Megapinchers: How Do Levers Reduce The Force You Apply To Them?
How do levers reduce the force you apply to them?
- 2 yardsticks (metersticks)
- masking tape
- empty box (measuring about 4 inches [10 cm] on each side)
- Construct the "megapinchers" (giant tweezers) as follows:
- Hold two yardsticks (metersticks) together.
- Place a 6-inch (l5-cm) piece of tape over both sticks at one end.
- Hold the sticks, one in each hand, about 18 inches (45 cm) from the free ends.
- Press the ends of the sticks against the box, one on each side of the box.
- Try to lift the box and carry it to a point 12 inches (30 cm) to the left or right.
- Grasp the box with your fingers and move it back to its original position.
You must apply more pressure to the yardsticks (metersticks) to move the box than if you were to grasp the box directly with your fingers.
Machines are meant to be helpful when doing work. The advantage a machine gives you as you work with it is called mechanical advantage, which is expressed as a number. The number indicates how many times a machine multiplies the effort used. If the mechanical advantage equals one, the machine does not change the magnitude of the effort force. A machine with a mechanical advantage of two means that your effort force is doubled. For example, using a machine with a mechanical advantage of two allows you to lift an object weighing 20 lbs (90 n [Newtons]) with an effort force of only 10 lbs (45 n). To determine the mechanical advantage of a lever, divide the effort arm (the distance from the effort force to the fulcrum) by the load arm (the distance from the load to the fulcrum). MA. is the symbol used for mechanical advantage, and the equation for determining the mechanical advantage is:
A third-class lever (a lever with the effort force between the load and the fulcrum) always has a mechanical advantage less than one. This means that third-class levers, like the megapinchers in this experiment, require more effort to lift the load than if it were lifted directly with your hands. But third-class levers do have advantages. They can be used to handle delicate objects because they reduce the force you apply directly. The effort is applied somewhere between the load and the fulcrum, so the effort arm is always shorter than the load arm.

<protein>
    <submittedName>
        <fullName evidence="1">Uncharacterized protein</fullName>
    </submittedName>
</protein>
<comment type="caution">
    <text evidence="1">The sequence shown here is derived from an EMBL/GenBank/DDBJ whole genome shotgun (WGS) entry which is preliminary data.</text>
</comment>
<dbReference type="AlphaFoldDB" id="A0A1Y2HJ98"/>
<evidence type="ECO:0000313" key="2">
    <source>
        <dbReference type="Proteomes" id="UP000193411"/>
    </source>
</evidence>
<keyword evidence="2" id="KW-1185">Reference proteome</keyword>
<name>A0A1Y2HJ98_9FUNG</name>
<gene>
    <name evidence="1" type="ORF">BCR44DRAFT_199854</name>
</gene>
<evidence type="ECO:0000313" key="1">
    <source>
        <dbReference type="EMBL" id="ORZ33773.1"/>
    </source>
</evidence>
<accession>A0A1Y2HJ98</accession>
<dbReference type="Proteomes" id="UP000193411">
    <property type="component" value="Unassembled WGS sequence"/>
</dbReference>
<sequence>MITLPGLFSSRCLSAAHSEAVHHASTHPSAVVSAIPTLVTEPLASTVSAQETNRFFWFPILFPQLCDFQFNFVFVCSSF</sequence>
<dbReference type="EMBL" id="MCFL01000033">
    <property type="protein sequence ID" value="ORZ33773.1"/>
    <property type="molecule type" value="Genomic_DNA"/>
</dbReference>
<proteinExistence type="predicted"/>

- Does the position of the effort force affect the results? Repeat the experiment twice, first holding the sticks as close to the taped ends as possible, and then holding the sticks closer to the opposite end.
- Would the shape of the sticks affect the experiment? Repeat the experiment, replacing the measuring sticks with dowel rods of equal lengths.
Construct a first-class, a second-class, and a third-class lever using the materials and instructions listed below. Use photographs of each type of lever, as well as diagrams, as part of a project display. Indicate on each diagram the amount of the load force (the weight of the bucket and rocks) and the effort force (the reading on the scale).
bucket with 2 lbs (1 kg) of rocks
- For a first-class lever, place about 12 inches (30 cm) of the yardstick (meterstick) over the back of a chair. Ask a helper to support the stick while you attach the bucket of rocks to the short end of the stick with a string. Hook the scale to the opposite end of the stick, and pull down with enough force to balance the stick. Record the measurement on the scale.
- To construct a second-class lever, place about 4 inches (10 cm) of the stick over the back of the chair. With your helper supporting the stick, hang the bucket in the center and hook the scale on the end of the stick. Pull up on the scale with enough force to support the stick. Read and record the measurement on the scale.
- A third-class lever can be formed by placing about 4 inches (10 cm) of the stick over the back of the chair. Ask a helper to support the stick while you attach the bucket to the end, and hook the scale in the center of the stick. Pull up with enough force to support the stick. Read and record the measurement on the scale.
Warning is hereby given that not all Project Ideas are appropriate for all individuals or in all circumstances. Implementation of any Science Project Idea should be undertaken only in appropriate settings and with appropriate parental or other supervision. Reading and following the safety precautions of all materials used in a project is the sole responsibility of each individual. For further information, consult your state’s handbook of Science Safety.